A recent study of artisanal mining in Penhalonga revealed the hands of the military in that area. The industry is now run by cartels that bring in workers into communities and those workers serve their masters needs. Hence the lack of transparency and accountability. It points out to organised barons.“If you look at where artisanal mining is happening especially in Penhalonga, those artisan miners do not even come from Penhalonga. Which means between 60 and 70% of artisan miners in Penhalonga are not residents of Penhalonga or not born and bred in Penhalonga. So which means this is a clear case of organised crime at play,” said Nhachi.He also added that “if the above are not dealt with, that’s when we have cases of illicit financial flows. The country will lose. Environmental degradation will be rife. We will have confusion in the country, so we need to control and have proper government structure to curb this.”What is lacking is a nationwide condemnation of these rampant malpractices. Communities need to realise they have the numbers which they can transform into a powerful voice and if they come together with the stake holders operating in their areas and demand change, it can work.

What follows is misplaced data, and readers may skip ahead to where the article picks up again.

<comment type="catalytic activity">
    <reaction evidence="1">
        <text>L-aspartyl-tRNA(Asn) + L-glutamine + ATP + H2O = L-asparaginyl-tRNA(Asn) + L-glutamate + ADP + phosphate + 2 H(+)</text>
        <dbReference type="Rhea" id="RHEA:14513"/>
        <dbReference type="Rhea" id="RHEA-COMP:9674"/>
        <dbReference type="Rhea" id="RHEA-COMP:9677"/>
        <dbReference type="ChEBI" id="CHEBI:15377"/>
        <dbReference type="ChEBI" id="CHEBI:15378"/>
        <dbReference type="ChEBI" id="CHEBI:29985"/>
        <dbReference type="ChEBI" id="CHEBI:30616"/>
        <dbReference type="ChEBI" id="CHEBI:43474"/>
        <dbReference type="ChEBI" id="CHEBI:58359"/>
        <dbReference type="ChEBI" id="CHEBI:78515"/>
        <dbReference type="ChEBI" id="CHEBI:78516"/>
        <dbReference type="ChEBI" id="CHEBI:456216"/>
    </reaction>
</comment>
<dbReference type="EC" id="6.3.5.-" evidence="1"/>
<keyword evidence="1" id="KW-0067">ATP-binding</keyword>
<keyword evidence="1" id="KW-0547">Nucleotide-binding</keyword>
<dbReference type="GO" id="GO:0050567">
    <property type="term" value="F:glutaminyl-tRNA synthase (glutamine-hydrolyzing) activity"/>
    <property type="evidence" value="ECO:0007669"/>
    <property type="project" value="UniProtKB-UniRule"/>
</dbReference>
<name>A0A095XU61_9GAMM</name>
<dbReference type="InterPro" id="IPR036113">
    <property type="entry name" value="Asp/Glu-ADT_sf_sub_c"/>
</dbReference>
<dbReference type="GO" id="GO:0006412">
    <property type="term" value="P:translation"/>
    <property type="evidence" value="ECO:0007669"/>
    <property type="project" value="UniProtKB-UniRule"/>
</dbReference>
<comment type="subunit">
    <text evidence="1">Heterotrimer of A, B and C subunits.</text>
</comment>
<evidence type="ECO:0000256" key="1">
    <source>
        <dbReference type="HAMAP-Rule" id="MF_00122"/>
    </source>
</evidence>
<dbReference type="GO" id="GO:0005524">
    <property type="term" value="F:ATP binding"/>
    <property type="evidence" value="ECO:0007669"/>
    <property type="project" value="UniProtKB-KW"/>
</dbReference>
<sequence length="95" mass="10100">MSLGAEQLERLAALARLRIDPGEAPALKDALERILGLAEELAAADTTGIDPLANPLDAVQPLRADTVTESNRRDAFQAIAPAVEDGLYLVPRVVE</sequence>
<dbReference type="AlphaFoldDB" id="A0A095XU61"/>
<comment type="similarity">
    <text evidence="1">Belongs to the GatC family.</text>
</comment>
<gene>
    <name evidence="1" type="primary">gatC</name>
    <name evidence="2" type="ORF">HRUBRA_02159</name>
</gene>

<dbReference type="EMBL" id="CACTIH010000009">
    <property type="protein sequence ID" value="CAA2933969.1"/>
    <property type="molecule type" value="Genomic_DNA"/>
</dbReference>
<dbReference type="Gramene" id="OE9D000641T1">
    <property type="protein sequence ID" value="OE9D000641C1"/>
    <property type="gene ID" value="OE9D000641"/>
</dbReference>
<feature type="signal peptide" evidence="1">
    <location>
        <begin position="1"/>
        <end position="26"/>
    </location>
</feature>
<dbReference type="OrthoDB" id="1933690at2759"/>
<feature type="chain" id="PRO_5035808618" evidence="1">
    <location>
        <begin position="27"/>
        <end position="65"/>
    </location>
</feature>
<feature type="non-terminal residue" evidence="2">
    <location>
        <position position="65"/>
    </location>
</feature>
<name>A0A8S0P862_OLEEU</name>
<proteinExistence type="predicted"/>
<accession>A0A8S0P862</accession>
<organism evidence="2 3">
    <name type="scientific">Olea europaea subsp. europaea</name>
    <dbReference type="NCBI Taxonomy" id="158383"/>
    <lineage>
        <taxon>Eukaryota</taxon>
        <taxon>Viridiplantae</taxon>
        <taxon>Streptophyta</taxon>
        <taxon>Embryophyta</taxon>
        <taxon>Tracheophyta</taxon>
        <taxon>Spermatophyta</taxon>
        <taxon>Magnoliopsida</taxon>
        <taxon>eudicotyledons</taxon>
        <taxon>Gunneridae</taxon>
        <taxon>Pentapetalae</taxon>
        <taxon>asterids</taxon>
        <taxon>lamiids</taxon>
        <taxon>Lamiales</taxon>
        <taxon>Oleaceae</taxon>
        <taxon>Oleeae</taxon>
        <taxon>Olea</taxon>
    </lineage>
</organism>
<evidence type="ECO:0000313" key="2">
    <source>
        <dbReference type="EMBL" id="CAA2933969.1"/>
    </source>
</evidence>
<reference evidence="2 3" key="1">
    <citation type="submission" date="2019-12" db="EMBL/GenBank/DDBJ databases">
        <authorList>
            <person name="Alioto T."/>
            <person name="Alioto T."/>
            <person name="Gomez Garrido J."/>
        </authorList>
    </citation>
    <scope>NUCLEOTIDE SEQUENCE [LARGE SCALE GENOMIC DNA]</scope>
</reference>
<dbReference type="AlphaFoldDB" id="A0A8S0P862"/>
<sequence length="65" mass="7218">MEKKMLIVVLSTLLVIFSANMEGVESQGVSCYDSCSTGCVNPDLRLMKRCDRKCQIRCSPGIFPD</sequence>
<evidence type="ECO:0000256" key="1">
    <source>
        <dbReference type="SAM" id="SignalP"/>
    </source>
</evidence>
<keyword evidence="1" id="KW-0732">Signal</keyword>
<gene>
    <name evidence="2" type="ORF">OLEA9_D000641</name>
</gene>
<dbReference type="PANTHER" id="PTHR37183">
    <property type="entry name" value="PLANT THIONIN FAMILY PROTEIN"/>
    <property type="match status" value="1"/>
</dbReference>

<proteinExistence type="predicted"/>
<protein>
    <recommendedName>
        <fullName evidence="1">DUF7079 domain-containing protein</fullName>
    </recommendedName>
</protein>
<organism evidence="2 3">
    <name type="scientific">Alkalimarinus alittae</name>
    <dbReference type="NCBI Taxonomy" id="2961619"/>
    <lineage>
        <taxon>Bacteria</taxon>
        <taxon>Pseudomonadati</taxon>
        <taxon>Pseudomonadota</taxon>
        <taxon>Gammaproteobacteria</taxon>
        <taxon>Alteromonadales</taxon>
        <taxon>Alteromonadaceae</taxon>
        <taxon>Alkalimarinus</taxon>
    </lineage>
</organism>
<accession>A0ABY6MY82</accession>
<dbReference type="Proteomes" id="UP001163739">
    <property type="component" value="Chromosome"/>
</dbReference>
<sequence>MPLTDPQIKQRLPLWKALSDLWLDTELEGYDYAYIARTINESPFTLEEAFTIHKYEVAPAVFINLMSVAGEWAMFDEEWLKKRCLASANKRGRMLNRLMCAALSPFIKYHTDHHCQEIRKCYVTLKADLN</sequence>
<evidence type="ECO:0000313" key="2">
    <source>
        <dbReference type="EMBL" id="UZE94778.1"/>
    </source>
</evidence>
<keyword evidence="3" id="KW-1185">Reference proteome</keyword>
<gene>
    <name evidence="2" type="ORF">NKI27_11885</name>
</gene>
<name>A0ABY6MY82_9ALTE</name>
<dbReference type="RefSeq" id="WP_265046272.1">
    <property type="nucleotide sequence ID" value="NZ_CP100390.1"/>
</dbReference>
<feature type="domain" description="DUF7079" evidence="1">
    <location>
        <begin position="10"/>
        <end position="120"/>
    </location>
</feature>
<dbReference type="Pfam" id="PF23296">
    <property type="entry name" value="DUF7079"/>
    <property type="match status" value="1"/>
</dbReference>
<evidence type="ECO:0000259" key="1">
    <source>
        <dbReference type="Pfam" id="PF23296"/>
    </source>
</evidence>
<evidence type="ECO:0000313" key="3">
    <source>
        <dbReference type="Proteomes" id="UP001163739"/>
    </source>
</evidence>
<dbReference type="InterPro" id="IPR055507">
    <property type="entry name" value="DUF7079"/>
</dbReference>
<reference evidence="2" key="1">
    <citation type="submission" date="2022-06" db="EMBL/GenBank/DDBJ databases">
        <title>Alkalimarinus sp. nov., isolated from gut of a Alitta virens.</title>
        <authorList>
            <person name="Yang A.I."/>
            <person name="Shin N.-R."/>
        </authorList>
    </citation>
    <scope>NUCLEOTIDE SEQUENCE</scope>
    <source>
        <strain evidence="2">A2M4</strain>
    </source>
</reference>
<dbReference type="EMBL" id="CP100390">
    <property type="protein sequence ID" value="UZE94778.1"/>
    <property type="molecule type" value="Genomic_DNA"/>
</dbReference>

Lessons can be drawn from the Hwange National Park coal mining that was resisted by both communities and safari companies operating in the areas. In as much as there had been licences given to companies to partake in mining, the mining was stopped. Similarly, in Nigeria communities forced the government to come up with an enforcement agent which really deals with those small but important issues that affected their societies. In Zimbabwe we need to force the state to come up with an independent and dedicated enforcement agent that is able to deal with issues of corruption.The biggest issue we have as a country is the politicisation and militarisation of our natural resources. The study conducted by CNRG unearthed a new company purportedly controlled by the country’s members of the top security Joint Operations Command, JOC. And this poses the questions of “Who dictates what to whom?” and “Will this stealing and corruption ever come to an end?”Since JOC has the mighty power in Zimbabwe yet engaging in mining, they should expect to be questioned. Nhachi went on to say, “When we talk of governance we need to look at the framework of power, the processes and the parties and how they shape the communities and how the communities access, control and use these natural resources. ”It remains of paramount importance to continue educating societies and lobbying the government for real change and this can start with communities appointing their own representatives whom they trust inorder to promote transparency and accountability issues .